How do we face dying if we know we have a terminal illness? And also how do we live in the face of death, imminent or not? Losing several friends in the same year, Kally Lloyd-Jones, Artistic Director and choreographer of Company Chordelia faces these questions in
Lloyd-Jones is at last trusting to the language of dance without narrative props.
Six dancers (three females, and three males) in every day clothes sit on mirrored boxes to the sound of thudding heart beats emphasising our common fate. This is followed by the sound of breaking waves. The dancers eventually run forward to the front of the stage then back, arms flailing imitating the surf swooshing on a shore in a ragged line then the swash retreating. This goes on for a long, long time, testing the audience’s tolerance, then if one relaxes into it, the sounds and movements draw one into a trance-like state. This whole sequence suggests beautifully the passing of time, our cyclical lives.
One of the dancers, a male in black T-shirt, does not run with the others, but noticeably, walks slowly forward, his face with a worried, distracted expression. He is the one who knows he faces imminent death. Later he often falls, and the others occasionally comfort him but most of the time they are preoccupied, moving the boxes and sitting on them, only to move them again later. At times the dancers sit scratching their heads, drumming their heels, restlessly twitching, worried with trivial issues, we presume, not fully living their lives with joy. This section (repeated several times) fails to convince, being far too literal and clunky in comparison to more subtle sections of the choreography.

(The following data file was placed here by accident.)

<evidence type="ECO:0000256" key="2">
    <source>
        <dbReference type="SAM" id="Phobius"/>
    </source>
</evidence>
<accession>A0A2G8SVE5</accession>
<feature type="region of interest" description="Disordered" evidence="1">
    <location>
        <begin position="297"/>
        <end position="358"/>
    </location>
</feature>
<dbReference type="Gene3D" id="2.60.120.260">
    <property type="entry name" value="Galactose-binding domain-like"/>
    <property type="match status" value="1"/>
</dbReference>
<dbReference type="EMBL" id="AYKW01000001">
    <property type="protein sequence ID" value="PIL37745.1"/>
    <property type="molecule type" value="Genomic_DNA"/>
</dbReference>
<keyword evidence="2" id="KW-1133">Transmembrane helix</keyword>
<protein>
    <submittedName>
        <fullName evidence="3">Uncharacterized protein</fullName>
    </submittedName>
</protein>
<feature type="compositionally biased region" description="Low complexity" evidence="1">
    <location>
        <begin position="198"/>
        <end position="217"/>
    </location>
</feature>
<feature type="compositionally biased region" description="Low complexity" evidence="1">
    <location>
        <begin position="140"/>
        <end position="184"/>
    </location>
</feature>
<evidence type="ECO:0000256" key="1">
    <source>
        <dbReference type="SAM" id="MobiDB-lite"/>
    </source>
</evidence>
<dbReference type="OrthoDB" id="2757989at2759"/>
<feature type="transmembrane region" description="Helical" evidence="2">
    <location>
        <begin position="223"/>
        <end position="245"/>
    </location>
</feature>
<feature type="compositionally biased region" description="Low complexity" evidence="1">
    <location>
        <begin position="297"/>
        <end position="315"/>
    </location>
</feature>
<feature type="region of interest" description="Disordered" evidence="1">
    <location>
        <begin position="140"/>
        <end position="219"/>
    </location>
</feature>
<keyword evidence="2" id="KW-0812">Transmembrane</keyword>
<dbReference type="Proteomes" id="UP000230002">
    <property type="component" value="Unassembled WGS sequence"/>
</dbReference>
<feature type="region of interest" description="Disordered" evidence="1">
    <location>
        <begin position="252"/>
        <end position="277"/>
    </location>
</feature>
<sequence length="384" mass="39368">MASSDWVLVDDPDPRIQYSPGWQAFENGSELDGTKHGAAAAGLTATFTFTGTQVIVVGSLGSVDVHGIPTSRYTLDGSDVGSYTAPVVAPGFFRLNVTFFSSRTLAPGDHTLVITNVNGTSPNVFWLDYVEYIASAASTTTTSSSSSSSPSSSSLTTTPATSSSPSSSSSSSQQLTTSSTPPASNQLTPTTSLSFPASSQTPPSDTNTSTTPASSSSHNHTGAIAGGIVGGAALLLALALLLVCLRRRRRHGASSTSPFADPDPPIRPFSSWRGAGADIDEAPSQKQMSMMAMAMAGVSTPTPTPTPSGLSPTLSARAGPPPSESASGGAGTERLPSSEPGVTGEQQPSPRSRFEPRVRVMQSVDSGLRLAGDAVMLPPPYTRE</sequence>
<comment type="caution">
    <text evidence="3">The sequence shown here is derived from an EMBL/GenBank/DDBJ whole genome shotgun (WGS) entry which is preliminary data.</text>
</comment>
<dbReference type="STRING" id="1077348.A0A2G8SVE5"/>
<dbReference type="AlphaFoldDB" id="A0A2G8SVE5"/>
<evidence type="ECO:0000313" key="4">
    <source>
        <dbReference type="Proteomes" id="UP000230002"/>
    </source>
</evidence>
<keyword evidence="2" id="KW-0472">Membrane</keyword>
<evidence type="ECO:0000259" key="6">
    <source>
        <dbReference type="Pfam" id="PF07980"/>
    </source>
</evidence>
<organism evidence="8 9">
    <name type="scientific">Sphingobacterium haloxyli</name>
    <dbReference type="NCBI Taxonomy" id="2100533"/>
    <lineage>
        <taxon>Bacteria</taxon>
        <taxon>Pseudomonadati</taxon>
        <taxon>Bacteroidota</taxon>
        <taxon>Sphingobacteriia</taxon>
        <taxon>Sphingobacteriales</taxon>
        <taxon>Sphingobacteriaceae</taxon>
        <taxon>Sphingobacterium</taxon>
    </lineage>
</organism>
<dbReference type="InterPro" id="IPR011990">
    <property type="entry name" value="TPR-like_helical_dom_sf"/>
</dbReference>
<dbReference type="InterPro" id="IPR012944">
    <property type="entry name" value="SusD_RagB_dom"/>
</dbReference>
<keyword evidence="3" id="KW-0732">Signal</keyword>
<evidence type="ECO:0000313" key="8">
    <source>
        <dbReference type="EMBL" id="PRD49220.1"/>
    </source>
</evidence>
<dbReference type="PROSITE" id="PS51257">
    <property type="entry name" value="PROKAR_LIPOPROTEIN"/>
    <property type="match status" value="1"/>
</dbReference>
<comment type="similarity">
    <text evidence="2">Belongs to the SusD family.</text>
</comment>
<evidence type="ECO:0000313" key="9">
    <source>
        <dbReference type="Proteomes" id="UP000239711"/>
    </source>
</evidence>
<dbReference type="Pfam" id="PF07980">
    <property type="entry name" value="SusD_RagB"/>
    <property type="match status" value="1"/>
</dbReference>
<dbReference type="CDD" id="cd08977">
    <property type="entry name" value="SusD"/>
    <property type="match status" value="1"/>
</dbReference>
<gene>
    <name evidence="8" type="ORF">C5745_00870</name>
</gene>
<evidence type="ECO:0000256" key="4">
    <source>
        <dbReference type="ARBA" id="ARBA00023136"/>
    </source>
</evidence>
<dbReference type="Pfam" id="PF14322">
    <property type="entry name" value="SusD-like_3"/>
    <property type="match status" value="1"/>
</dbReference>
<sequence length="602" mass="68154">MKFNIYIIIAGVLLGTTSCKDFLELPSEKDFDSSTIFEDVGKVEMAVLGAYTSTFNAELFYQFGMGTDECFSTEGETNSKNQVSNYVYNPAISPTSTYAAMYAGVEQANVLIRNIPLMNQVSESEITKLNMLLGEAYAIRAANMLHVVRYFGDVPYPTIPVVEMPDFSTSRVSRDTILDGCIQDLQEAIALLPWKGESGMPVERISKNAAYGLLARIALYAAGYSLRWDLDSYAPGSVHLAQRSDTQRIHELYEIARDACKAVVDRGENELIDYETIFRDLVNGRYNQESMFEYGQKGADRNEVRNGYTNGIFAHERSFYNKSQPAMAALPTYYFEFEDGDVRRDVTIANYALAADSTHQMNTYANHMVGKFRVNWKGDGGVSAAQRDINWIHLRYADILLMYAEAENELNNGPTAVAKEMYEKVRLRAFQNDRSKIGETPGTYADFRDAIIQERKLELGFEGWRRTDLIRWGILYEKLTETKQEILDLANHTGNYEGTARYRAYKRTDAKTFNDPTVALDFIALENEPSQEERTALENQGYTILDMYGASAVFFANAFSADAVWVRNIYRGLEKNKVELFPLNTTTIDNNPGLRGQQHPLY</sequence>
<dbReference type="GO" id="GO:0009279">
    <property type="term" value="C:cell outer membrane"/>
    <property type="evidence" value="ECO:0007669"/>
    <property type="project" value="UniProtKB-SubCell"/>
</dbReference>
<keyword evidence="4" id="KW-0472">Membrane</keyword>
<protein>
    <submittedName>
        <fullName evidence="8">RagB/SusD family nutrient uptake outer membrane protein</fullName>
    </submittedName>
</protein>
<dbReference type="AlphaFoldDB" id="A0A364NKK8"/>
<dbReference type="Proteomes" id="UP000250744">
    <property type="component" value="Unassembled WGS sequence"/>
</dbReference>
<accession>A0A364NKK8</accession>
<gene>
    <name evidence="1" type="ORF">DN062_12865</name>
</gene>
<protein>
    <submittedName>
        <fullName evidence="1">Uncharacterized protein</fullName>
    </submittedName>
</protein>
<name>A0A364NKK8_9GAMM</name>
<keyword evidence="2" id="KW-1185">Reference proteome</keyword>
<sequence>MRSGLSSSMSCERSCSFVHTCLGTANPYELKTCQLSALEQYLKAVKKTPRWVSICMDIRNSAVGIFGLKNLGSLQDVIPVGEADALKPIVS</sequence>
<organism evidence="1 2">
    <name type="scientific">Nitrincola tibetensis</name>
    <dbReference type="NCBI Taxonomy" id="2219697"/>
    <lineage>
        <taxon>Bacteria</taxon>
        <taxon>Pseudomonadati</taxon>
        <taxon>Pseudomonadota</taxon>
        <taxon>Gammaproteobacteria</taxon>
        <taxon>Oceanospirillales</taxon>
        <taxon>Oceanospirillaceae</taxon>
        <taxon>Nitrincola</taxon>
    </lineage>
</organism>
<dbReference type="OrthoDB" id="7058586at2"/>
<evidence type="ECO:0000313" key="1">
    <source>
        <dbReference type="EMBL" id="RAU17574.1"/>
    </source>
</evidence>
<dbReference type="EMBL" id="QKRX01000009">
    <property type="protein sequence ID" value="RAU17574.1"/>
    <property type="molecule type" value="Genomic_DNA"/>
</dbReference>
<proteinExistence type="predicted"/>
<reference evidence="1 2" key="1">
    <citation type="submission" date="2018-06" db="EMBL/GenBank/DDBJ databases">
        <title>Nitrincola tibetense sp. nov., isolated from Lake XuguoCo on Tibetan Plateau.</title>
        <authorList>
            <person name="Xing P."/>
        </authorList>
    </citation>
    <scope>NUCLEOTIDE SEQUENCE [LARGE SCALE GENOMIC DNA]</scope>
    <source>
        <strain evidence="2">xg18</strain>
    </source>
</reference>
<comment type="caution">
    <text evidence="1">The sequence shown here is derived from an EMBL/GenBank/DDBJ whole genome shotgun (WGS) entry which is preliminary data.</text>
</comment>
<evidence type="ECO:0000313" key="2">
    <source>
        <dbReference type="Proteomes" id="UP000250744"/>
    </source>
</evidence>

Another dancer, a female tries to perform an arabesque and falls, intimations of death, whilst life goes on as two males in love embrace. Each dancer undergoes similar expriences, rising and falling, rising again. At one point, bright lights come on and everybody, sitting on a box, looks up to soaring music, only for them to slip off and fall to the floor. Towards the end the ensemble stand together and open their mouths in silent grief.
Uplifting music from an array of composers adds an ecstatic feel, especially the operatic excerpts to the piece, amongst these by Richard Strauss, François Dompierre, Vivaldi, Tchaikovsky and finally an excerpt from Mozart’s Requiem.
This piece narrowly failed to get a five star, because of the clunky bits and the fact that the repetitions were not all justified and made the piece too long. It is also a shame that Lloyd-Jones entitles the piece The Chosen after The Rite of Spring since to be pedantically picky, there is no sacrificial victim in this piece, though she has explained that she was extrapolating the idea of what it must be like to know you are dying. It is nevertheless a beautiful and moving piece in which Lloyd-Jones is at last trusting to the language of dance without narrative.